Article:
Does anyone know if it's documented anywhere that for every connection to an RMI server their is a Thread not necissarily associated to the connection but will maintain a 1:1 relationship of connections to threads? I'm asking cause I couldn't find that documented anywhere and I'd assume you'd need that when implementing locking. Thanks, Mike
Unfortunately RMI does not guarantee that a client will always use the same thread in subsequent calls. That's why you can't 100% rely on the threadID as a clientID. However, for the most part people have posted here that they haven't seen a client use a different ThreadID, but it is documented by SUN that there is a possibility that this will happen, and you can;t rely on it. DId I just repeat myself in that last question? Sorry. So I see you are now looking down the RMI path? Good Choice. Just my opinion. Mark
Just to support Marks comments...during my testing, I noticed that RMI runtime was sometime using the same server side thread to service different client requests. I did the test by putting the first client to sleep and invoke a call from a second client. I wouldn't bet on RMI to use a unique server side thread associated to a certain client.
posted 18 years ago
Well, actually I'm trying to look for more/better reasons then the ones I have for not using RMI. I'm not neccisarilly talking about the same thread associated with connections but A thread for each connection.....so if 5 people are connected will their be for sure 5 threads to handle those client's requests? With traditional Java network programming it pretty much is guarenteed....but with the introduction of the nio classes it's not. So this is the question. Could this scenario possibly cause deadlock by using RMI? Their are 6 clients connected to the RMI server and the server has allocated 5 threads to work with these 6 connections. Deadlock could occur if the following sequence took place. 1. Client 1 locks row 1 2. Client 2 attempts to lock row 1 but waits because it's already locked. 3. Client 3 same as client 2. 4. Client 4 same as client 2. 5 Client 5 same as client 2. 6. Client 6 same as client 2. 7. Client 1 unlocks row 1. Now if 5 threads were allocated to the 6 clients then deadlock would take place because client 1 would never be able to unlock row 1 (step 7) because the 5 threads are being controlled by the other 5 clients. Does that scenario make sence? Thanks, Mike [ April 18, 2002: Message edited by: Mike Youngstrom ]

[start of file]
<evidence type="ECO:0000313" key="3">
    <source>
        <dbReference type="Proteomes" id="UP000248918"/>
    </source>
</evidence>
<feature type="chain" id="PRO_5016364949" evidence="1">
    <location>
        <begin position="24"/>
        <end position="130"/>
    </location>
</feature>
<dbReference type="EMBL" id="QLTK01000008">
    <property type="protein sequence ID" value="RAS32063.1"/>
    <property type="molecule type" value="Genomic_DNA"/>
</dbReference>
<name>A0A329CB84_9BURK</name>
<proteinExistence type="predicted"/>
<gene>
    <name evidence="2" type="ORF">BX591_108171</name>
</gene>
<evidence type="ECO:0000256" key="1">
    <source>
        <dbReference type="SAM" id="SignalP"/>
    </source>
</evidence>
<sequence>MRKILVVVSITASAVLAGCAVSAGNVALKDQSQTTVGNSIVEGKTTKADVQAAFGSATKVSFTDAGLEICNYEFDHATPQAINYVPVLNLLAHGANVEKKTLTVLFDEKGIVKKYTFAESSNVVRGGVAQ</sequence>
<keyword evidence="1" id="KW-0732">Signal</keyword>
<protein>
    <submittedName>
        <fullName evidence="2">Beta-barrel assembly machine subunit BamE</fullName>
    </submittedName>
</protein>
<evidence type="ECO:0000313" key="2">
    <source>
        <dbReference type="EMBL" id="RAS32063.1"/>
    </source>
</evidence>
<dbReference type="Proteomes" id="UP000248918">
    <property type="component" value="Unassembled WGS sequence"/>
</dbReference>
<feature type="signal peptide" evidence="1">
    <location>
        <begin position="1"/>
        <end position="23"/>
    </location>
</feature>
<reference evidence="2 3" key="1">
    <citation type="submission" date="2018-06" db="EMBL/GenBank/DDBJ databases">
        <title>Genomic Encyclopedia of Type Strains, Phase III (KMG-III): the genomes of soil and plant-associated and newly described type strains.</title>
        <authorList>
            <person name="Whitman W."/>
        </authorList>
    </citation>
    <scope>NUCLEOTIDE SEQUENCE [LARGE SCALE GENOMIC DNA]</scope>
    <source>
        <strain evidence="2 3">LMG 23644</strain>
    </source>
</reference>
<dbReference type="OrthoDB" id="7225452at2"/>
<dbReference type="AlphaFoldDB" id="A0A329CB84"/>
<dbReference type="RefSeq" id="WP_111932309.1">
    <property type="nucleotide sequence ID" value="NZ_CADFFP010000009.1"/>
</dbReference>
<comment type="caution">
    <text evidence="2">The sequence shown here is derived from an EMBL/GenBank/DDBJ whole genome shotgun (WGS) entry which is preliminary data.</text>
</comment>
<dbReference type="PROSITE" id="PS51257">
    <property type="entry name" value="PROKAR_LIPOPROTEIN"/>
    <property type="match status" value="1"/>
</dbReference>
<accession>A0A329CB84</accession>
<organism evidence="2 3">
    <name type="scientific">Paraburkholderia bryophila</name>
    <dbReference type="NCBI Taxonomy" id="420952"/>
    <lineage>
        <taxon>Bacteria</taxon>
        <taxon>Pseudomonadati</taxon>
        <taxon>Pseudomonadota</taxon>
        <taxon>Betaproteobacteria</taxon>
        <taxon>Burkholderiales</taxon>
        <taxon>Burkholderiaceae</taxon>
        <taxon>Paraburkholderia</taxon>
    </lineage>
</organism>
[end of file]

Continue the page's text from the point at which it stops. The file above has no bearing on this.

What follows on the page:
posted 18 years ago
In my testing, I have not seen such scenario. For every client request, RMI has assigned a thread in my system testing. I tested with sometime 15 simultaneous threads.
Either way it won't help in making a pro or con. Because in RMI threads for the client are all handled for you, and handled well. so that would be a pro for RMI? Once you go RMI, you'll never go back. I've got some candy Come on, you will find it easier to use RMI. I'll give you some answers, but the next ones will cost $10 a bag. OK I am just kidding here. Mark
hehe. Well, it's too late for RMI anyway. The main reason I used sockets over RMI in the first place is because I wanted to learn about the new non-blocking IO in 1.4. But I had to end that work because of the problem described above. Non-blocking IO holds no benefit if you have to have a thread for every client. So at that point it was easier to move to sockets than RMI. Oh well, I think I'm submitting my program today so. Wish me luck. If I don't pass I'll look into moving to RMI. (Even though I think my sockets and locking solution is pretty slick) Mike